One underexplored aspect of the global economy in recent decades has been an explosion in the creation, issuing and enforcement of regulations. But is this emerging regulatory state necessary in the modern age, both to protect consumers and adapt to the changing needs of contemporary trade - or is this weight of regulation excessive and harmful to competition? Some even argue that such rules - often issued by unelected officials and removed from the electorate - represent a threat to democracy itself? Britain’s withdrawal from the EU has revived interest in these issues, since the UK may soon be extricating itself from a weight of historic regulatory rules dating back to the Maastricht Treaty. Yet increasing regulation is actually part of a global trend, with the US, China, and to a lesser extent, Japan also defining the trade landscape through their different regimes. Today, the IEA's Head of Education Dr Steve Davies makes the case that the regulatory state, and its push for harmonisation, is damaging competition. Back in 1970s Europe, he argues, you could determine good regulations from the bad by monitoring each country’s individual rules and regulations and learning from best practice. On our podcast today, Steve and the IEA’s Associate Director Kate Andrews discuss these topics and more.
In this week's podcast, we were joined by the IEA's Head of Political Economy, Kristian Niemietz, the author of a recent paper which ventures into the realm of fiction to examine the fundamental flaws of socialism. Kristian and Editorial Manager Madeline Grant discuss the popular meme that socialism is a great idea in theory, but only fails due to bad implementation, or corrupt officials - as advocated by trendy millennial socialists today. Kristian debunks this idea, but explores how it has been extremely influential in art, culture and fiction over the last century. We look at why it has proven so compelling, and whether free marketeers need to do more to make the moral and philosophical case for capitalism - as well as arguing on raw economic grounds.
Have we reached peak nanny state – or as the Chief Secretary to the Treasury Liz Truss recently put it – peak banny state? Politicians seem to be sneaking in nanny state legislation through the back door, often in the face of hostile public opinion. Labour brought in a draconian smoking ban in 2007 despite its 2005 manifesto explicitly exempting drinking establishments that did not serve food. David Cameron made no mention of plain packaging in his 2010 manifesto and the sugar tax did not feature in his 2015 manifesto.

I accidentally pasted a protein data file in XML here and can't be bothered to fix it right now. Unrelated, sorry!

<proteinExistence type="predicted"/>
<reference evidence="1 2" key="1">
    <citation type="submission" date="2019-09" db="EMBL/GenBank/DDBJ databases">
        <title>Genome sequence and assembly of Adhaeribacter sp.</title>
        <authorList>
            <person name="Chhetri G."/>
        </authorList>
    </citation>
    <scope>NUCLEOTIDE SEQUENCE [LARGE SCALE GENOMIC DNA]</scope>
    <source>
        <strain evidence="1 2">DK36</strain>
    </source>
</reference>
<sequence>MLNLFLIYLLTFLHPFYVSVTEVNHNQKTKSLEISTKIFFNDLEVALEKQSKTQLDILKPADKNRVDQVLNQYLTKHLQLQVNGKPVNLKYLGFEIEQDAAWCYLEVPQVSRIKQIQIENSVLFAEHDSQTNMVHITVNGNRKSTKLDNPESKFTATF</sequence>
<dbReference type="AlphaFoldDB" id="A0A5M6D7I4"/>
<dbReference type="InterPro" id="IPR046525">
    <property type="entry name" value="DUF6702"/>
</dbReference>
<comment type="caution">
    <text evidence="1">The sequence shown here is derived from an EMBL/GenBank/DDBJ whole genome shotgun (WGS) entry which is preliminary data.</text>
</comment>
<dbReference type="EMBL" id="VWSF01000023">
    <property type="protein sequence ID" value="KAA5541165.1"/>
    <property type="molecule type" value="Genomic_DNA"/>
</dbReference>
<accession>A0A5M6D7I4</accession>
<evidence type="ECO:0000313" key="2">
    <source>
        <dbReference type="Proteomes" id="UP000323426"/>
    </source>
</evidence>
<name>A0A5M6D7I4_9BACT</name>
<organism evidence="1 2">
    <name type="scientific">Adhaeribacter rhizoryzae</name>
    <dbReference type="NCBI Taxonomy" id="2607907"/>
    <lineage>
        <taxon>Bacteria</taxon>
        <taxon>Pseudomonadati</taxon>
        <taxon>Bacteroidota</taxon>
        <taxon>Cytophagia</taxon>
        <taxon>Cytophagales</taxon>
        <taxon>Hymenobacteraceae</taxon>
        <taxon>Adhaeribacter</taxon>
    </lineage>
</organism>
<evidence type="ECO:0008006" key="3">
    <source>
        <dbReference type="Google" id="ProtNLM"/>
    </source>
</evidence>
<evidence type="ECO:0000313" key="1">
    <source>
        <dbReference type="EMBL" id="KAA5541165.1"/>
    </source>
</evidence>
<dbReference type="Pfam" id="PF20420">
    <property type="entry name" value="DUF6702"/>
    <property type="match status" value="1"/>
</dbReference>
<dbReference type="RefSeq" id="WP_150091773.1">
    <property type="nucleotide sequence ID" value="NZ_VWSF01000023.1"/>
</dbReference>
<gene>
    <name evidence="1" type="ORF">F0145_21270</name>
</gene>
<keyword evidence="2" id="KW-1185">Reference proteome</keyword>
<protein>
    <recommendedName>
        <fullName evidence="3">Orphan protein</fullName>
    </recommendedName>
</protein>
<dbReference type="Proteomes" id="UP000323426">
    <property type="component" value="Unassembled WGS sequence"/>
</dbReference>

These politicians violate John Stuart Mill’s famous principle that people should be free to do whatever they like, provided they harm no one but themselves. How did we get here? Joining me to discuss the banny state are the IEA’s Christopher Snowdon, Head of Lifestyle Economics at the IEA and the author of Killjoys, a critique of the health paternalism that has been adopted by governments around the world, and Rebecca Lowe, Director of the IEA’s initiative, FREER, which works to promote a freer economy and a freer society.
On our podcast this week, we’re joined by Sophie Sandor, an independent filmmaker and education expert, and Madeline Grant, Editorial Manager at the Institute of Economic Affairs. Interviewed by the IEA’s Digital Manager Darren Grimes, Sophie and Madeline take a look at state education in Britain – which currently operates in a near monopoly for all but the wealthiest. They look at why there has historically been so little room for innovation and disruption in the sector – and why educational outcomes vary greatly dependent on your household income. Finally, Sophie outlines policies which could invigorate education in Britain by promoting parental choice.
In this episode of Policy Matters, hosts Franz Buscha and Matt Dickson are joined by Dr George MacKerron, senior lecturer in economics at the University of Sussex. George is an expert in the economics of happiness and wellbeing and the man behind the ‘mappiness’ project. George explains the importance of looking beyond financial measures of individual and national wellbeing and discusses the extent to which the cliché that ‘money can’t buy happiness’ holds true. Franz, Matt and George then discuss the findings from the ‘mappiness’ project which collects real-time data on individual’s self-reported happiness, allowing detailed analysis of the activities that have the greatest impact on how we feel and the way this also depends on where we are and who we’re with. George goes on to explain a number of ways in which public policy can have real impact on individual’s happiness and wellbeing.